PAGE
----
Winter Safety Tips

Home Heating
With the high cost of home heating fuels and utilities, many homeowners are turning to alternate sources of fuel for heating their homes.  These alternate methods include space heaters, and wood burning stoves.  Following these simple fire safety tips canhelp maintain a fire safe home this winter.  Remember, in New York City, propane or kerosene space heaters are illegal.  If you choose to use electric space heaters:

  • Use units that are UL rated.
  • Move all combustibles including furniture three feet away from heater.
  • Do not run cords under rugs or furniture.
  • Do not use an extension cord.
  • Make sure heater has a tip-over switch that will  automatically shut off the device.
  • Do not use in bathrooms or other moist areas.
  • Always use heaters on the floor, never on furniture.
  • Always turn off space heaters when leaving the home, or sleeping.

Carbon Monoxide
What is Carbon Monoxide?   It is an odorless, colorless, tasteless toxic gas produced from incomplete burning of any fuel.  Many times the symptoms of carbon monoxide exposure mimic the flu-headaches, dizziness, nausea, and fatigue.  At very high concentrations, it can quickly cause death.  Many appliances found in the home can produce carbon monoxide if not properly maintained. Gas stoves, fireplaces, heating equipment, gas dryers, hot water heaters and even your car can produce carbon monoxide. 

New York City requires a carbon monoxide detector be installed in all residential occupancies.  Detectors should be placed on each level of the home, near the sleeping areas, and at least 5 feet away from any fuel-burning appliance such as a furnace, or hot water heater.  If your carbon monoxide detector sounds, evacuate every one from the house, open windows and call the fire department.  Test your detector monthly, and change the batteries twice a year when changing your clocks.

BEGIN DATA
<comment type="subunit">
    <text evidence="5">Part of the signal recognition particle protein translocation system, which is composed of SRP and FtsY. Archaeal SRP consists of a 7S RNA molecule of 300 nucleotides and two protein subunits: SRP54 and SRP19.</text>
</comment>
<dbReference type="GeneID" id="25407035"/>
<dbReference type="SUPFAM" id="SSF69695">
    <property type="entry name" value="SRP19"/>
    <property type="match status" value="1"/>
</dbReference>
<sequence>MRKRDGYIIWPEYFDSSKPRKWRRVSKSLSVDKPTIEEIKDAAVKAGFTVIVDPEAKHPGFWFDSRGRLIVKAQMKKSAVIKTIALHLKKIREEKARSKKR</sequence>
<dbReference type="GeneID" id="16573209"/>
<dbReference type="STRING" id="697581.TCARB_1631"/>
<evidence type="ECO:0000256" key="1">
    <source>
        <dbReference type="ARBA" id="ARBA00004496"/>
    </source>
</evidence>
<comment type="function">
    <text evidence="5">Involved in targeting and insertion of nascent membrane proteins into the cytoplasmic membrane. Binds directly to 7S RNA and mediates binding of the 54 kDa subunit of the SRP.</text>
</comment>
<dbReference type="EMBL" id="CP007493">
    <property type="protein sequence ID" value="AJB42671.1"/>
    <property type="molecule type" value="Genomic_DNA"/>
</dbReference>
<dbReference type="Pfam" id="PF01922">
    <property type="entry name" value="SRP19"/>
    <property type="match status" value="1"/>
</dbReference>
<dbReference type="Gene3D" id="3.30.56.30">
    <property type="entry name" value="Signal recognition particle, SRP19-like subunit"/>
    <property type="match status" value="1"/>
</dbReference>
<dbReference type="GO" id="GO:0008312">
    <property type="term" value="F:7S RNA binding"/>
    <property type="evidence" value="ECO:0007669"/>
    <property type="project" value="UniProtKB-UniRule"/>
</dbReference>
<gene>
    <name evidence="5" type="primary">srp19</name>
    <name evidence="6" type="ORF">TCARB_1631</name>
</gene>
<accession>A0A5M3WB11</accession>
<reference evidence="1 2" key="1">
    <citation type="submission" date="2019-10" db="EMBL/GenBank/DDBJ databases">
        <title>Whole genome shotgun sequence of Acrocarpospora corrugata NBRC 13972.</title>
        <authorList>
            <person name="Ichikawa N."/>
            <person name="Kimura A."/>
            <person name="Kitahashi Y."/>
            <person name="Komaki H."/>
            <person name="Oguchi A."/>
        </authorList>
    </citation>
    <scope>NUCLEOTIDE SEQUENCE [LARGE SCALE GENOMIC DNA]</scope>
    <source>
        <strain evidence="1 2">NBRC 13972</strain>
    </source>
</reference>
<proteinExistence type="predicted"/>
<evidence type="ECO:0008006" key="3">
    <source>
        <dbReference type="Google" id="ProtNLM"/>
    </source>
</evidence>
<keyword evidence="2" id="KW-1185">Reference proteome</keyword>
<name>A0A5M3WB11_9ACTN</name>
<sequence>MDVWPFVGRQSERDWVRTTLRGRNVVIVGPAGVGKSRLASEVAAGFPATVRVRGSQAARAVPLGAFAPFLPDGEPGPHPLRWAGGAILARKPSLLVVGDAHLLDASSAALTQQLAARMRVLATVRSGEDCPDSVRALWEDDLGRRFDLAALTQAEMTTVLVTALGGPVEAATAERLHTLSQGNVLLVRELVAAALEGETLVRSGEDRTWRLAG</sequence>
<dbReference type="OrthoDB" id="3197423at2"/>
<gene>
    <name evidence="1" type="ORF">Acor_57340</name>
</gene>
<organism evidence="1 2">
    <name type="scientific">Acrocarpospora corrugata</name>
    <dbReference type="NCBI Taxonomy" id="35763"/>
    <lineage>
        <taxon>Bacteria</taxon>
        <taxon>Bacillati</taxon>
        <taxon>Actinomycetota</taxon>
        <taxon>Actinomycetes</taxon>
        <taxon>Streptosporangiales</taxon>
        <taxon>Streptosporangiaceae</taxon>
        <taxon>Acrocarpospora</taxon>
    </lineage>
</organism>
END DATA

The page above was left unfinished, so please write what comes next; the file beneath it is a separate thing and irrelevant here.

• Install and properly maintain (change batteries when you reset the clocks) smoke and CO detectors.
  • Have your home heating system checked annually.   
  • Frozen pipes?  Never use a torch or other open flame-use a UL listed hair dryer.
  • Never use propane or charcoal grills indoors.
  • Never leave a car running in a garage.
  • Never use your oven or gas stove to heat the home.

Have you checked the dates on your compressed air tanks?

Both the U.S. Department of Transportation (DOT) and the NYC Fire Department (FDNY) require CO2 cylinders be pressure tested (by the vendor) every 5 years, and every 10 years for all other compressed gases.  The Fire Department performs weekly inspections of our laboratories, and your lab may receive a violation notice if cylinders are present beyond their expiration date.  

Recently EH&RS/EH&S, along with TechAir, performed an audit of all compressed gas cylinders on the Medical Center and Morningside campuses, and identified outdated TechAir cylinders. Labs that have compressed gas cylinders from other vendors should check the expiration dates to ensure their cylinders are not overdue for testing.  The test date is engraved on top on the cylinder next to the valve. Please call EH&RS/EH&S if you have questions

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